Today I’m back with Session 2 of my interview series with the Expats Living in Rome group. These short conversations were recorded on October 6, 2015 at an aperitivo in the historical center of Rome. Last time we heard from six diverse people; four expats from the US and two Italians born in Rome. This time we’ve included a few more countries into the mix.
The aperitivo is one of my favorite aspects of life in Italy. For someone who has never participated in one, think “Happy Hour,” but a little later in the evening, and with more food but less drinking. No TVs and lots of conversation. For expats in Rome, this nightly ritual is paramount to your assimilation process.
During this particular fall evening, the weather was perfect, which is a crucial ingredient, because a good aperitivo should spill out into the adjacent streets. (Not only is this pleasant, but it also allows for a rare socializing opportunity between smokers and non-smokers. Kidding…sort of.)
The venue was Antica Biblioteca Valle in the Piazza Navona area, right in the very center of the historical district. To get there, I walked past such sites as the Pantheon and Bernini’s Fountain of Four Rivers. No wonder folks are always late for social engagements in Rome; there are just too many distractions.
Expats in Rome Interviews – Session Two
So now let’s meet the nice people that I spoke with during the second half of the evening.
Becca is from Atlanta in the US, and she’s working as an au pair in Rome, using the opportunity to finance her dreams to live abroad. She’s also passionate about photography, and finds plenty of inspiration in her new city.
Inger is one of the first people that I met when I started attending these expats events. She’s a certified tour guide in and around Rome, and spends her off-hours binge-watching American television. She also seems to have a thing for Pope Francis, who she says has significantly increased tourism to the Vatican due to his global popularity.
Mercedes is from Buenos Aires, Argentina, and like me, she fell in love in Rome during a sabbatical and then decided to make it her home. She’s very involved with the Expats Living in Rome, helping Patrizia host the events and teaching Spanish. She also is a translator and does social media work, as well.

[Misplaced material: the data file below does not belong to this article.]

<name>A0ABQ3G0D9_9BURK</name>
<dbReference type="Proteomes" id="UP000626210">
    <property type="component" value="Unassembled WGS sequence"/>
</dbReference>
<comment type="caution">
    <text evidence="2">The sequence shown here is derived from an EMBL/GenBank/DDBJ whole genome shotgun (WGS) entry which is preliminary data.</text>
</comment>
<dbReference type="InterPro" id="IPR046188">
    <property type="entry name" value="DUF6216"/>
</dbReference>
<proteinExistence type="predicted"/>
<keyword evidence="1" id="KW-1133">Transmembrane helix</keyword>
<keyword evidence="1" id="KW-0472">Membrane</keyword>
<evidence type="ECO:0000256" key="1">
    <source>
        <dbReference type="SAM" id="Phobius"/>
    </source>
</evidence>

Monika is from Poland. She has a masters degree in languages and has been a freelance interpreter and translator (English, Polish, Italian) for 15 years. She also works with the Expats, teaching Italian and taking photos of the events. She loves Rome and plans to live here indefinitely. She also confirmed my assertion that Italians aren’t quite as open as they initially appear, making it difficult sometimes to make friends outside of expat groups.
Mary is from the Baltimore in the US and teaches English privately. Like many foreigners in Italy, she’s taking advantage of Rome’s ideal location in the center of Europe, allowing her to take off to other countries whenever she gets the itch.
So check out the podcast to hear what these folks have to say about their individual experiences with Rome. And you can see more pictures from the evening on the Expats in Rome Facebook Page.
In case you missed it, you can go back and listen to Session 1 of this series. Then in a couple of weeks I’ll have a similar episode where I talk to representatives from regional tourist boards in Italy, as well as a few specific travel destinations, recorded during my participation at the big TTGIncontri travel convention in Rimini.
And if you’re in town this Tuesday (or any Tuesday), come to the weekly expat aperitivo. This week it’s at REC23 in Testacccio, Piazza del Emporio 2.
Click the link to check out other episodes and see my list of the best podcasts about Italy.